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[SHANGHAI] UBS Asset Management announced on Thursday that it has created an entity in the Shanghai free trade zone to raise private funds in China to invest overseas via China's Qualified Domestic Limited Partner (QDLP) scheme.
UBS said that the new company is a wholly owned foreign enterprise that will manage Chinese investments in both alternative and traditional overseas asset classes, with an initial quota of US$100 million.
"Our participation in the QDLP program enhances the access to the international markets for our Chinese clients," said Ling Xinyuan, China Chairman of UBS Asset Management, in a statement.
UBS is following other fund managers including BlackRock Inc , Och-Ziff Capital Management Group LLC and Man Group PLC, all of which are using their access through the QDLP programme to tap high net-worth Chinese individuals and institutional investors for cash to invest overseas.
Unveiled in 2012, the QDLP licence is designed to allow foreign alternative asset managers, namely hedge funds, to raise funds onshore to invest offshore. The first round of licenses was granted in 2013.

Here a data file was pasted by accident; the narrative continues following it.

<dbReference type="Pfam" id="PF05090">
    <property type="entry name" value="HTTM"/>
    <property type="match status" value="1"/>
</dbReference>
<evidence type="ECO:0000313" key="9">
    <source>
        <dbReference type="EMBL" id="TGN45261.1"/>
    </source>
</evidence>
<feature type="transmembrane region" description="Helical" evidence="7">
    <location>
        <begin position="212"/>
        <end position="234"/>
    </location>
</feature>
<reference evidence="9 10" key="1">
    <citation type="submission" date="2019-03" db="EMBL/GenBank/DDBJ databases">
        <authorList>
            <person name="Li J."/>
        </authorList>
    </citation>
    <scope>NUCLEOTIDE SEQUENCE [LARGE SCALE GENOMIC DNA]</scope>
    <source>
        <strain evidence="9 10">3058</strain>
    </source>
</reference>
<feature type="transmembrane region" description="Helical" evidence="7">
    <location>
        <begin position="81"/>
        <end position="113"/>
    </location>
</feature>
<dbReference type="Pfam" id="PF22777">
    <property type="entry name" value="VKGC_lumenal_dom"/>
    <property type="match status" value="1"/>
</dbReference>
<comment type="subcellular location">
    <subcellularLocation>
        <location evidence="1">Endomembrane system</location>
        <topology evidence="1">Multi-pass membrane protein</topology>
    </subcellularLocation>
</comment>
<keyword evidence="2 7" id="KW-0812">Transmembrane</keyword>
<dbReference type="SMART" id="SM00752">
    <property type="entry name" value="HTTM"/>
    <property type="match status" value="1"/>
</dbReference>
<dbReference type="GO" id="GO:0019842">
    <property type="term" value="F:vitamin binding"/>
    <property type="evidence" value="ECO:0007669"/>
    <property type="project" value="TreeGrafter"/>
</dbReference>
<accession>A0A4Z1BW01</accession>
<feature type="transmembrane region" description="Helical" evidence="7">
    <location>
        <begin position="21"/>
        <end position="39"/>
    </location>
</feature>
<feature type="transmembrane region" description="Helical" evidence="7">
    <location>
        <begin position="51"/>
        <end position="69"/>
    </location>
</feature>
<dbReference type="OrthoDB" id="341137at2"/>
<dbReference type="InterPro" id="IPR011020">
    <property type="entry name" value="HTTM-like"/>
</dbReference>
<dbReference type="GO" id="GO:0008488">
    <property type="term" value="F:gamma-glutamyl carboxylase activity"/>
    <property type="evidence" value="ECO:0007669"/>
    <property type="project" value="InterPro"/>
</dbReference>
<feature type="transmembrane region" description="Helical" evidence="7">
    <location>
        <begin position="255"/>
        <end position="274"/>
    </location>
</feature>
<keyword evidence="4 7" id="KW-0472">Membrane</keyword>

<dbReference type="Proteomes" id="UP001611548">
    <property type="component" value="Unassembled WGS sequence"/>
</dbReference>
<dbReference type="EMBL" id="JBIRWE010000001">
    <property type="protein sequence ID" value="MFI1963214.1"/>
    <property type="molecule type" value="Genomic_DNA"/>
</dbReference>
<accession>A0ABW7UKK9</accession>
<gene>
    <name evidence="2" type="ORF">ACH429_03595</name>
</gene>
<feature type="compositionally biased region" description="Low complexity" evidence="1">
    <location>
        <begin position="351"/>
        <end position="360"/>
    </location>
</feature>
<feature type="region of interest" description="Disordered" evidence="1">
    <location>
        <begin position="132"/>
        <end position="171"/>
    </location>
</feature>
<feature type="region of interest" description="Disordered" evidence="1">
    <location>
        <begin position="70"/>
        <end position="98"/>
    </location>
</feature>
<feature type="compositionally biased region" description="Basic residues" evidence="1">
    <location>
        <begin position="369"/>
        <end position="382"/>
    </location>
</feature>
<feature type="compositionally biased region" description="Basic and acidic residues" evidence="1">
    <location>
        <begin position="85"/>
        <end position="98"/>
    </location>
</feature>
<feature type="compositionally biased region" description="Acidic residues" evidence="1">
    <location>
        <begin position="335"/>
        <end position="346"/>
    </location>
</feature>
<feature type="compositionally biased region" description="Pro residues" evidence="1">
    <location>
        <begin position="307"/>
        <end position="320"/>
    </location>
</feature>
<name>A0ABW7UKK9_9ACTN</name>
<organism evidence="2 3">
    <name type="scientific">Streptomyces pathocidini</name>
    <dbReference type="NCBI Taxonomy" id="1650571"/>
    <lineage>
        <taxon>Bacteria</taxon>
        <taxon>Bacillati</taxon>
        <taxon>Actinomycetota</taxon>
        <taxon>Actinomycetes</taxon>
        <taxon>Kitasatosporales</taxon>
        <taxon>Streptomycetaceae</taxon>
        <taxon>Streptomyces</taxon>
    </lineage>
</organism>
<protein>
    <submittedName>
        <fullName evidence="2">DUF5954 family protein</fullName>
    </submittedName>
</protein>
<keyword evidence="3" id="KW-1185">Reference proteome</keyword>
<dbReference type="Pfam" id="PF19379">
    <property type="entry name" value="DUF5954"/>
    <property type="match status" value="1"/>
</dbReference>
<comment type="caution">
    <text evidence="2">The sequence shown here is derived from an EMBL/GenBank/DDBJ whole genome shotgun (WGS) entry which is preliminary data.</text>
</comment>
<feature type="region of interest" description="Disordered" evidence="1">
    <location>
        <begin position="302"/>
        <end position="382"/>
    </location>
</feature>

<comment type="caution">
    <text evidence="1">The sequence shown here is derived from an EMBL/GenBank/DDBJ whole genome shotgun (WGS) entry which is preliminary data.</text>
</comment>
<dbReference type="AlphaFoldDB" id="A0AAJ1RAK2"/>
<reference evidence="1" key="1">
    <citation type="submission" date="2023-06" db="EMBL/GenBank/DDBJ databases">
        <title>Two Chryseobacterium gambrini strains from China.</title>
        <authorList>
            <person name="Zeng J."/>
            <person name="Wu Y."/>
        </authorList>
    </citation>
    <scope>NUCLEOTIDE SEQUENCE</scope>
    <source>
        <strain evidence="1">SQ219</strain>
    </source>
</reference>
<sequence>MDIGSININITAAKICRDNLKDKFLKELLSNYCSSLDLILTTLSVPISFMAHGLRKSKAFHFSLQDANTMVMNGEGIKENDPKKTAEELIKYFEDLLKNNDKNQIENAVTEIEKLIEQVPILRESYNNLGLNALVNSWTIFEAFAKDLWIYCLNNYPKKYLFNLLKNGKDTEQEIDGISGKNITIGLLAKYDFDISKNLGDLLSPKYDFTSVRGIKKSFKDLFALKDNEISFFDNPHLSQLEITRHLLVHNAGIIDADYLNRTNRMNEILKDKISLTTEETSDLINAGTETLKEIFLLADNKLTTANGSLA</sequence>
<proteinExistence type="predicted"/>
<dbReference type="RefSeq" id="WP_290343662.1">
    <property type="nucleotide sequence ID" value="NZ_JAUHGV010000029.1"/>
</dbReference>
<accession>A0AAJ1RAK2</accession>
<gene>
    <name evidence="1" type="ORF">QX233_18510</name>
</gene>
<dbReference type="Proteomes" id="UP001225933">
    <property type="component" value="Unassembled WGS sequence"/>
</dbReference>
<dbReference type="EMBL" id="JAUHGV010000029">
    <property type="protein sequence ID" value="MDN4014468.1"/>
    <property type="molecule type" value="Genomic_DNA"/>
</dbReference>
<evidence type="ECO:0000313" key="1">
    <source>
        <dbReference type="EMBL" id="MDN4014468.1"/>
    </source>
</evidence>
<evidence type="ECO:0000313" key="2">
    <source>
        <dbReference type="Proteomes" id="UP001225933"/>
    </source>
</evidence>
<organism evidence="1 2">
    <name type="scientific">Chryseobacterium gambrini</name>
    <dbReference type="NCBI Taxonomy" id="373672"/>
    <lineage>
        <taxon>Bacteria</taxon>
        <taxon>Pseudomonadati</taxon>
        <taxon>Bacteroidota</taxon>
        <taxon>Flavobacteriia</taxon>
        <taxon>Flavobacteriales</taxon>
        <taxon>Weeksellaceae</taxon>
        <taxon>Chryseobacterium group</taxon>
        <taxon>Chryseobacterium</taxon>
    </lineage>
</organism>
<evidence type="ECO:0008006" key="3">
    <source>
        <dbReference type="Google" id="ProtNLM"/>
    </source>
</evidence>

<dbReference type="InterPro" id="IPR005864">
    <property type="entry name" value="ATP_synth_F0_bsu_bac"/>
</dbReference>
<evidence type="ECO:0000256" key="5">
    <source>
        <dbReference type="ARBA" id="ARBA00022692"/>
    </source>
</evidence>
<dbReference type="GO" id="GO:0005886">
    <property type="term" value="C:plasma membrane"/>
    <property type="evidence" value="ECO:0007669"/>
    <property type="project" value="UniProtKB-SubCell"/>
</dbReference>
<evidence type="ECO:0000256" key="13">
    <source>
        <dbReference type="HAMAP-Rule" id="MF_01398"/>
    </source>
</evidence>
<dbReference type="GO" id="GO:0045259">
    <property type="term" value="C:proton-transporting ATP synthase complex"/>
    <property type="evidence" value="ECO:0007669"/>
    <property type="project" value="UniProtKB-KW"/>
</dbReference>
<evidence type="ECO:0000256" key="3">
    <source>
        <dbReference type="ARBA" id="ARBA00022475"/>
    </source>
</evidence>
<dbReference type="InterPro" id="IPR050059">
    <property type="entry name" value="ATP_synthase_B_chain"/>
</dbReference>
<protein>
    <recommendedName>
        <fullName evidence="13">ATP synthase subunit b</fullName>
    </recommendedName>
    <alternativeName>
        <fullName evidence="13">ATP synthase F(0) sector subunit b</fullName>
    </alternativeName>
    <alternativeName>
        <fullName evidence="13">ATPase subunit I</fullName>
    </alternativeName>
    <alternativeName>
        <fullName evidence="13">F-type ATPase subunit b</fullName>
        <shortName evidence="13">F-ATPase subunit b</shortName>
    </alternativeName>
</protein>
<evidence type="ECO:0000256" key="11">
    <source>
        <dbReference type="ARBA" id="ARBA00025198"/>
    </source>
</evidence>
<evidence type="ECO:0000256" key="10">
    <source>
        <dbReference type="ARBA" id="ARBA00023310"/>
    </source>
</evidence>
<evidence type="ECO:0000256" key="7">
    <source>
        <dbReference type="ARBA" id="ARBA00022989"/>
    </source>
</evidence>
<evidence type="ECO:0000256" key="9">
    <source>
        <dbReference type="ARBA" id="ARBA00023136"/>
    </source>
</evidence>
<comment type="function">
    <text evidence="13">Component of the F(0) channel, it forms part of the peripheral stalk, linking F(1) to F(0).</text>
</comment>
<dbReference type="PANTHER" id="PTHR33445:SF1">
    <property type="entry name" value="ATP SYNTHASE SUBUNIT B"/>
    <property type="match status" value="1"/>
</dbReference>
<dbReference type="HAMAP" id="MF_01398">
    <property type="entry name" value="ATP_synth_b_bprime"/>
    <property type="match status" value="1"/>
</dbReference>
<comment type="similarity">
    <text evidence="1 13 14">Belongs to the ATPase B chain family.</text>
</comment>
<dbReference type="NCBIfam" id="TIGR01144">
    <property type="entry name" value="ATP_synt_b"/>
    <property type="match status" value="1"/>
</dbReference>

In focus is how successful the QDLP funds will be, and how welcoming Beijing will be.
On the one hand China is trying to cautiously open its capital account to allow more outward portfolio investment flows, seen as key to winning greater international support for the yuan's inclusion in the International Monetary Fund's basket of reserve currencies, and encouraging more foreigners to hold yuan assets.
On the other hand, China is seeing record capital outflows as the yuan comes under depreciation pressure, and that could ultimately complicate the short-term goal of lowering domestic interest rates.
QDLP, along with its cousin the Qualified Domestic Institutional Investor (QDII) programme and the Shanghai-Hong Kong Stock Connect, all offer investors inside China the chance to invest more outside China.
However, so far QDII and the Shanghai-Hong Kong Stock Connect have struggled to attract Chinese investors, which fund managers have blamed on poor management and marketing, combined with perceived superior returns at lower risk from domestic assets.